By AFP via africannews.com
Nigeria’s presidential election scheduled for late February could be cancelled or postponed if the current level of insecurity persists in the country, the electoral commission (Inec) warned Monday.
Nigerians are due to choose a successor to President Muhammadu Buhari, a former general who is not standing for re-election after two terms in office that have failed to curb the serious security problems plaguing the country (violent jihadist insurgency in the north-east, separatist tensions in the south, rising crime in the north-west and center) on February 25.
“If insecurity is not monitored and reduced, it could lead to the cancellation and/or postponement of the elections in enough constituencies to prevent the announcement of the results,” said Abdullahi Abdu Zuru, one of the heads of the Inec, during a meeting in Abuja.
This scenario could then “cause a constitutional crisis”, hence the need to avoid it at all costs, he said.
In view of the February 25 vote, he stressed, all security forces and election officials must be equipped to deal with “any challenge at any time.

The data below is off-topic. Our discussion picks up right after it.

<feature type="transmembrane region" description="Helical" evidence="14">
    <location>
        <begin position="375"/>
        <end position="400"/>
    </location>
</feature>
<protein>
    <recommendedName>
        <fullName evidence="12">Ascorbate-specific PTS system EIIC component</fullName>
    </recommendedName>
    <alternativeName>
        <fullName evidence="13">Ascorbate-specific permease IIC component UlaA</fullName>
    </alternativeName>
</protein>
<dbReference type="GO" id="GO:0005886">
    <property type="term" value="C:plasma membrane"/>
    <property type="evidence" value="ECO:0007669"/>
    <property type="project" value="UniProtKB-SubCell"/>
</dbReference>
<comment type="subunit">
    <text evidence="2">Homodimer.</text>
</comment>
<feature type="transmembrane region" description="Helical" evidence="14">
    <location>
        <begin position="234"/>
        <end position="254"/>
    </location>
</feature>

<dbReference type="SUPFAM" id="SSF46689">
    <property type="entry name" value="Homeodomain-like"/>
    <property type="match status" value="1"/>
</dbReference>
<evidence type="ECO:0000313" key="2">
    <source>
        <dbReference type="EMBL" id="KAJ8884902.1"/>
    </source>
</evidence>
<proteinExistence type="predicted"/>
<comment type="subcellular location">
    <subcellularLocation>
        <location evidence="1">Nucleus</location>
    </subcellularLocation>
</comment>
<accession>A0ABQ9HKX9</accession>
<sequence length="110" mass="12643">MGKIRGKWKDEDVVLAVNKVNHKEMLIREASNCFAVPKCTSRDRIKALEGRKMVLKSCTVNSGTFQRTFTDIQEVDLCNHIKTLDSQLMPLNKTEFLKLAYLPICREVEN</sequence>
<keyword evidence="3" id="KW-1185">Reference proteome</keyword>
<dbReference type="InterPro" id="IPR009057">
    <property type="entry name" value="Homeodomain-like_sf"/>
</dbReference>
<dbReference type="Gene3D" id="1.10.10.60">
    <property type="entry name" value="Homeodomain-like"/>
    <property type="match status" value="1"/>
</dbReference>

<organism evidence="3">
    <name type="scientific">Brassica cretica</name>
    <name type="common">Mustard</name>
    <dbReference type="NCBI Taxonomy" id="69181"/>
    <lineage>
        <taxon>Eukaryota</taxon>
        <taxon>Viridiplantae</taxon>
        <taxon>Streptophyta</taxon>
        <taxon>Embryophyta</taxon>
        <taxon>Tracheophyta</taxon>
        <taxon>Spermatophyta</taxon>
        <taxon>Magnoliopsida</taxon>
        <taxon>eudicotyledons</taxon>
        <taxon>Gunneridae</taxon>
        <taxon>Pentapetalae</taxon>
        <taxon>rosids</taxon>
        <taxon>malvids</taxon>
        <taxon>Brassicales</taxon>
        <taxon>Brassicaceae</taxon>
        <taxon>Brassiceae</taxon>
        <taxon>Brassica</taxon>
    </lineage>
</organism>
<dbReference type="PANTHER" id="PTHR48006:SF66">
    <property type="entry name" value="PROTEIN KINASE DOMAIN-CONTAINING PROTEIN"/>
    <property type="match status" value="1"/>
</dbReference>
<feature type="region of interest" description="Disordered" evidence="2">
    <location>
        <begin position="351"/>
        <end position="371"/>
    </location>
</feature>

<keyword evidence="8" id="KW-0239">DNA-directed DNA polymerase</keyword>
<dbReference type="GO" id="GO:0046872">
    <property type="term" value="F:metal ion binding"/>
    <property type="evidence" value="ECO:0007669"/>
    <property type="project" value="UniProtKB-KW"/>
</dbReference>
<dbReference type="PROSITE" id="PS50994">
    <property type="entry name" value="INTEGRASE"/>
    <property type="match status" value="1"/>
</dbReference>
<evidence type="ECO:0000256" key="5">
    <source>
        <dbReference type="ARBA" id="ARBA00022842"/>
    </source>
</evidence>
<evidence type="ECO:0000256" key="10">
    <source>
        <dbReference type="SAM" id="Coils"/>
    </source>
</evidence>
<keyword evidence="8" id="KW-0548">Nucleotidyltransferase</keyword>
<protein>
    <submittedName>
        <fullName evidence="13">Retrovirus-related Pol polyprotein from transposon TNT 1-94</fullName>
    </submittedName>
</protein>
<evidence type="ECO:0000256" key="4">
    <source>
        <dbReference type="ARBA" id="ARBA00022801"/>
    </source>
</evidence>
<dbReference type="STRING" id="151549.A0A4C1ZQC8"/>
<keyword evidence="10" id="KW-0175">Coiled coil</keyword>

For the elections to be a success, the Inec is “doing everything possible to ensure that complete security is provided for election staff, materials and processes,” he added.
Nigeria, Africa’s most populous country, is in the grip of a severe economic crisis and numerous security problems.
On Saturday night, gunmen kidnapped more than 30 people, some of whom were later released, in an attack on a railway station in the south, according to local authorities. Kidnappings are common in Nigeria, particularly in the northwest and central regions.
Inec recently warned of the threat of increased violence during the election campaign, adding that it had recorded at least 50 attacks, including some on its offices, since the exercise began nearly two months ago.
Eighteen candidates are vying to succeed Buhari, including Bola Tinubu of the ruling All Progressives Congress (APC), Atiku Abubakar of the People’s Democratic Party (PDP), and Peter Obi of the Labour Party (LP).